Parrott pointed out that a number of cases show that a gene editing change isn’t distinguishable from a traditional trait change:

  • Gene depletion—for crops that are diploid (have two copies of every gene), like corn or tomato, a gene editing result wouldn’t be distinguishable from a trait introduced by mutagenesis. For allopolyploid crops (with many copies of every gene), like wheat, oats, strawberries or coffee, it’s more likely that a change that shows up consistently in more copies of the gene was introduced by gene editing. That’s because gene editing will look for every point in a DNA sequence where a gene (or part of a gene) starts. Conventional methods won’t be able to do that—which is also why polyploid crops are more difficult to manipulate genetically.
  • Gene replacement—this technique is currently performed with backcrossing (taking a new trait, and breeding it through at least a generation). The replacement gene (the one being introduced) has to be in a cross-compatible species, and breeding will always leave some sign of the edit. The trail comes from DNA on either flank of the target gene, which is replaced as well as the gene itself.

The fact that gene edits can be detected has been embraced by anti-GMO community members. Christoph Then, head of Testbiotech, has maintained that he and his firm can detect these edits as such, and that therefore such introduced traits should be regulated as genetically modified. Then wrote on his company’s website:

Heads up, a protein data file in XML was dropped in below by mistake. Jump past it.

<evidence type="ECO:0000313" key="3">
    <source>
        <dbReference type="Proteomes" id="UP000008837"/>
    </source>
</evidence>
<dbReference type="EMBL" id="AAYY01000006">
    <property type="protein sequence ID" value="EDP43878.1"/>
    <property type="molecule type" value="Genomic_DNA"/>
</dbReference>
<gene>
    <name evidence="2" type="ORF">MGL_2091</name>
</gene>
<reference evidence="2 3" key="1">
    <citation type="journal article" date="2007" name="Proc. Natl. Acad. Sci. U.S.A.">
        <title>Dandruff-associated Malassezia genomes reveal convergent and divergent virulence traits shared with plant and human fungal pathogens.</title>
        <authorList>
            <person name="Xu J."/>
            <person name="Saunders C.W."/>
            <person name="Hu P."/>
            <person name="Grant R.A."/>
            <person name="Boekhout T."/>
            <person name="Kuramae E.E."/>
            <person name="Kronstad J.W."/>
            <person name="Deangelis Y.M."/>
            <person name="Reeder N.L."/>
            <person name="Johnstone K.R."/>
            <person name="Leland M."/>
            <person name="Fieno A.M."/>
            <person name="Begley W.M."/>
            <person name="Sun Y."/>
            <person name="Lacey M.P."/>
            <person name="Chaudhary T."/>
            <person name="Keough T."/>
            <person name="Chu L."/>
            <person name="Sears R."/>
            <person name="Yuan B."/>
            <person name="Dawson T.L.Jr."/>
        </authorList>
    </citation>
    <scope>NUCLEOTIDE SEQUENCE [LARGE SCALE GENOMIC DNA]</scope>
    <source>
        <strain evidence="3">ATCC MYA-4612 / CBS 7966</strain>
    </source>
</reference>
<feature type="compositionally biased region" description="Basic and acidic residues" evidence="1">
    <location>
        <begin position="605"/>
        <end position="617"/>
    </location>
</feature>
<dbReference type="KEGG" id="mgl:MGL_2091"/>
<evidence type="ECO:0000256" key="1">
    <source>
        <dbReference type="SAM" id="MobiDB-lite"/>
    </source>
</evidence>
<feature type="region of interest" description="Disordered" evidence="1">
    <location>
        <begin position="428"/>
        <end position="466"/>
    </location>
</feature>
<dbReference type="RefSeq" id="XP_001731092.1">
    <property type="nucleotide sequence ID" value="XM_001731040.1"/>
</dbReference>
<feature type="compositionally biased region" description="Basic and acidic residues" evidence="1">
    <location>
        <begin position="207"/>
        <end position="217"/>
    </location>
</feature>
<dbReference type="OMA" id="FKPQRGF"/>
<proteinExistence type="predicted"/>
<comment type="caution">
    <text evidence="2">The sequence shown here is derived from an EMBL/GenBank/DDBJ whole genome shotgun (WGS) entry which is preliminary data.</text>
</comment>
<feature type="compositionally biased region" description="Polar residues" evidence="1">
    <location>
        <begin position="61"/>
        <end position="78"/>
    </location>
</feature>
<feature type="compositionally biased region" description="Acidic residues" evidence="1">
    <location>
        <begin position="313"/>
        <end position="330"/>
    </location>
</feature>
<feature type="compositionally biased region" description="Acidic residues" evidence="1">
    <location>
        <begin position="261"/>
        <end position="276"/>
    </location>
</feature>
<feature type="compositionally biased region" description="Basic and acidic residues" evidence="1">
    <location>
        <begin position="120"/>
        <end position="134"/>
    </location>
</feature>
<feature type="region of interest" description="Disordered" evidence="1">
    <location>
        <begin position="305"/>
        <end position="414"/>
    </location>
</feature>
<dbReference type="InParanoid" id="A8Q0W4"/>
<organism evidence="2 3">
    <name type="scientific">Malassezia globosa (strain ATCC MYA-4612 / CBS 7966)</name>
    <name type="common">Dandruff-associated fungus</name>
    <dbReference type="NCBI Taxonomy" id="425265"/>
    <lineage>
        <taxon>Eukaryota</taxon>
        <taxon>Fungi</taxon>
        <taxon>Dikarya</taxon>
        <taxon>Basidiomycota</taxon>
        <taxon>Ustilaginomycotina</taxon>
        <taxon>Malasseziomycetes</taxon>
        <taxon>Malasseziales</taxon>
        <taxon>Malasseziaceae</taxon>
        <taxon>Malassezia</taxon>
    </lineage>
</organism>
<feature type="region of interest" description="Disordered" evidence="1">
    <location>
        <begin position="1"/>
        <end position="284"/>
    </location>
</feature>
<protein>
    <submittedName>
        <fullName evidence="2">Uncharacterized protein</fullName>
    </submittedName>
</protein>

The new methods known as genome editing have huge potential for radical changes of the genome. We do not have the experience to declare these products safe. If these new techniques are not regulated, there will be no transparency, no choice for farmers and consumers as well as no possibility of safeguarding human health or protecting the environment as required by EU regulation. So we are urging the Commission to make a clear position statement that these new technologies will not escape EU regulation.

In many other uses of CRISPR-Cas9 and other gene editing techniques, scientists actually do try to find evidence of the gene edit. This is, in basic genetic sciences and the development of possible drugs, essential to understanding whether or not the edit actually “took” (both genotypically and phenotypically). But as scientists like Parrott observed, it’s not necessarily the edit itself, but how it got there. And nobody’s pressed for introducing a gene-edited crop without going through regulatory agencies (even USDA’s deregulation process requires reviews of data).

To paraphrase the “duck” analogy, if it looks natural, acts natural and breeds natural, chances are it is.

Andrew Porterfield is a writer, editor and communications consultant for academic institutions, companies and non-profits in the life sciences. He is based in Camarillo, California. Follow @AMPorterfield on Twitter.

For more background on the Genetic Literacy Project, read GLP on Wikipedia